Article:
Cheap ways of getting to space.

Discussion in 'Architecture & Engineering' started by draqon, Mar 26, 2007.

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  1. phlogistician Banned Banned

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    Sure, out of concrete, but we're talking about a maglev here. We can't have rails, or wheels, or any contact, as the velocity required far exceeds any capability we have to use traditional chassis,....

    So we need to make a maglev that can support and guide 125tonnes at 7000ms, that requires it to be enclosed I think, to safeguard the satellite from any debris that could be blown onto the track. That starts to sound rather expensive,... 50Km of enclosed maglev. Nearly twice the length of the LHC,....
     
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  3. phlogistician Banned Banned

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    Er dude, that's exactly the design being used by Burt Rutan. Except it's all custom made.
     
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  5. Pete It's not rocket surgery Moderator

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    4km radius means 26km of track, not 50.
    Wikipedia say maglev costs around $40 million per km including trains and stations, so about a billion. Double that to make it enclosed and evacuated, I guess.

    Maybe doable?
     
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  7. phlogistician Banned Banned

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    oops, I did a quick Pi r^2 in my head,... 2Pi R,.. oops!

    At those numbers,... maybe doable,.... but I guess it's only suitable for non-manned flight,.... but then manned flight is a waste of money anyway, so I'd defo think this is worth a feasibility study,... although the velocities bother me, it's a bit quick.
     
  8. Pete It's not rocket surgery Moderator

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    Let's go extreme!

    Say a 10km radius for 63km of track, and wind a 1000 kg load up to 12km/s for interplanetary launch capability, or a 1200kg load up to 8km/s for LEO.

    That's really simplistic of course, because it completely ignores how our launch vehicle is supposed to cope with exiting the atmosphere at 12km/s, and it still needs to carry fuel to change from launch trajectory to orbit, but I don't know how to figure those parts out. I'll just wave my hands and call it 'minor details'

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    .

    So anyway, that's maybe 1500 tonnes weight on a small section of our maglev track, which is going to bump up the engineering challenge. Our costs are also going to be significantly higher than base maglev, because we're running at much(!) higher speeds, which again makes engineering fun.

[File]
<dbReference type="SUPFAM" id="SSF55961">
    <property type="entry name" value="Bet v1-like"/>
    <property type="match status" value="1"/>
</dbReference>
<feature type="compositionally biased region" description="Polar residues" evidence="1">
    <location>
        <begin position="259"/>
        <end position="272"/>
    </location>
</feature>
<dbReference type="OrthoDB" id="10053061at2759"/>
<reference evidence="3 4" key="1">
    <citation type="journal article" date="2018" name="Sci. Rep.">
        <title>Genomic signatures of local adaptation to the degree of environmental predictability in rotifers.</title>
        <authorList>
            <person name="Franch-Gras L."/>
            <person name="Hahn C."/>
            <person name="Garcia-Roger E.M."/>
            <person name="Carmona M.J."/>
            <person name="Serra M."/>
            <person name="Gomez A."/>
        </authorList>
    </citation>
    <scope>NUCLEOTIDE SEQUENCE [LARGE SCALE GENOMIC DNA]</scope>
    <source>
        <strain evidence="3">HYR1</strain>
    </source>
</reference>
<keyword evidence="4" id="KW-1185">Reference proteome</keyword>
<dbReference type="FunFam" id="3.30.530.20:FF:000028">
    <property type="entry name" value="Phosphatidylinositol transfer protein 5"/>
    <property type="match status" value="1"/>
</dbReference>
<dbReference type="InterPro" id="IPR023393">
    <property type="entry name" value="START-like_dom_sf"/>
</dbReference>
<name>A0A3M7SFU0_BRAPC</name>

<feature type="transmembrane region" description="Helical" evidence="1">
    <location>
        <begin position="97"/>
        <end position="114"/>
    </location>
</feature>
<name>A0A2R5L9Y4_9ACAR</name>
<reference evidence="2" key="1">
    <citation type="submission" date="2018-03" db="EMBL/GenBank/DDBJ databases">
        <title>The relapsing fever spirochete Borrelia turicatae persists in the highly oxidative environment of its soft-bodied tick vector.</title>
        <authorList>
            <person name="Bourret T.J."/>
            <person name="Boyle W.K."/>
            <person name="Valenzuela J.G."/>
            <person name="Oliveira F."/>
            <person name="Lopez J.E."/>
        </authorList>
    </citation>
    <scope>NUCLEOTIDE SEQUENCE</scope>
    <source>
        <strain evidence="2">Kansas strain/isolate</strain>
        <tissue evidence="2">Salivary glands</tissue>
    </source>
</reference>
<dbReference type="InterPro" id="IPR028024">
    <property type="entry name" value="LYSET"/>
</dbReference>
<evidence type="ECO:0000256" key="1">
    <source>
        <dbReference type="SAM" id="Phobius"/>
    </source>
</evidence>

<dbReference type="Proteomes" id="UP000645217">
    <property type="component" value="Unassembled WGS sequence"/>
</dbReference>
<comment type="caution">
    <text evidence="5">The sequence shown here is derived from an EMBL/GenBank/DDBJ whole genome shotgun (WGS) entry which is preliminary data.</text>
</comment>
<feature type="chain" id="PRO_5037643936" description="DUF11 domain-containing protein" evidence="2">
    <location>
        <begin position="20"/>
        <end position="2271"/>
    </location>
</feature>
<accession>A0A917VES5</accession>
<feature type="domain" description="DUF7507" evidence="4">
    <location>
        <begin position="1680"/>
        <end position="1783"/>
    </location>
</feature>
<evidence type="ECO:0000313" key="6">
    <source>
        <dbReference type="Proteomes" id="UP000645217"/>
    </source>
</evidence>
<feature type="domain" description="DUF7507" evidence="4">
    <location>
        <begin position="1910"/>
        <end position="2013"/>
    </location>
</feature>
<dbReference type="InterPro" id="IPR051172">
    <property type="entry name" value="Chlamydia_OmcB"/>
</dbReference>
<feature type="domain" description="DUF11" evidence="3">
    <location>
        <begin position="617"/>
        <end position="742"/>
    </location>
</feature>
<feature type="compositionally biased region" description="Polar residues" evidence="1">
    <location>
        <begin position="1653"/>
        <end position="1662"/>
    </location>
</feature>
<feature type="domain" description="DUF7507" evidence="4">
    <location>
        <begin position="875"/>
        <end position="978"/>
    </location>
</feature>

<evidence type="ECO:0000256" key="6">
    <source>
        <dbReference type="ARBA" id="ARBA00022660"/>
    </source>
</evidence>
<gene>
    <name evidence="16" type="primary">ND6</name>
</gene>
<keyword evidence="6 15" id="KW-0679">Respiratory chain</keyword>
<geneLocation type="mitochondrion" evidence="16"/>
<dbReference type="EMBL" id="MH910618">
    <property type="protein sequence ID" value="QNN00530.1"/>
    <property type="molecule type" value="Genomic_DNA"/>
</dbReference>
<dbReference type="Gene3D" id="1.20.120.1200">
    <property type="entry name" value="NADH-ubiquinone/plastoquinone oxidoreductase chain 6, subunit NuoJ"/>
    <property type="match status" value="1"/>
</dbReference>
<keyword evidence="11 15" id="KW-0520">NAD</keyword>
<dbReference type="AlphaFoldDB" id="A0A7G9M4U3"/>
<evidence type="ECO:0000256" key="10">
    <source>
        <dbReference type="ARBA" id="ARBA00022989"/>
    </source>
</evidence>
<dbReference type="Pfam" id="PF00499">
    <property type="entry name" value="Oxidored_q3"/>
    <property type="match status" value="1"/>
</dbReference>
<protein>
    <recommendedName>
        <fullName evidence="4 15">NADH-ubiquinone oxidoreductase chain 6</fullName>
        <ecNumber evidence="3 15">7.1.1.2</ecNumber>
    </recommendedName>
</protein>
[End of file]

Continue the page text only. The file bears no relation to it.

So, let's say $200million per km, plus padding, for a nice total of $15 billion, or 3 years of space shuttle budget.

    Would it be worth it?

    A Falcon 1e can lift 1000kg to LEO for about $10million per launch.

    So if this system could reduce that cost to $1 million per launch, then we can recoup costs in 1500-2000 launches.

    Since there will be few launch windows each year, and the market for LEO launches isn't that great... we should break even in about 100 years. Hmm. Will definitely have to keep construction costs at around that $2 billion mark after all.
     
  9. Pete It's not rocket surgery Moderator

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  10. kwhilborn Banned Banned

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    Surprised nobody has mentioned an obvious real world approach.

    http://en.wikipedia.org/wiki/Space_elevator

    Yes! Build an elevator into space. Basically a cable has one end in the taxpayers pocket and the other end in outer space.

    See the wikipedia link I have posted. This idea has been around for over 100 years and is seen as practical, although building materials for such a cable seem to be a problem at the moment. Not practical for us, but Nasa maybe.
     
  11. kx000 Valued Senior Member

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    Giant catapult?
     
  12. chimpkin C'mon, get happy! Registered Senior Member

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    I've wondered if they could build a giant railgun with some sort of supercapacitor banks, use a wind turbine to build charge?

    Basically a giant space cannon to shoot things into orbit.

    I kind of assume that would be for launching large amounts of cargo only. Assuming anything alive would go all red and squishy under acceleration.

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  13. Nasor Valued Senior Member

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    I suspect that such a system would have very high fixed costs and very low marginal costs per launch, so the average "cost per launch" would depend very heavily on how often you used it.
     
  14. phlogistician Banned Banned

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    I think you'd pretty much break anything you launched that way! You'd need a really long barrel to spread out the acceleration, hence the discussions of maglevs and tracks tens of kilometres long.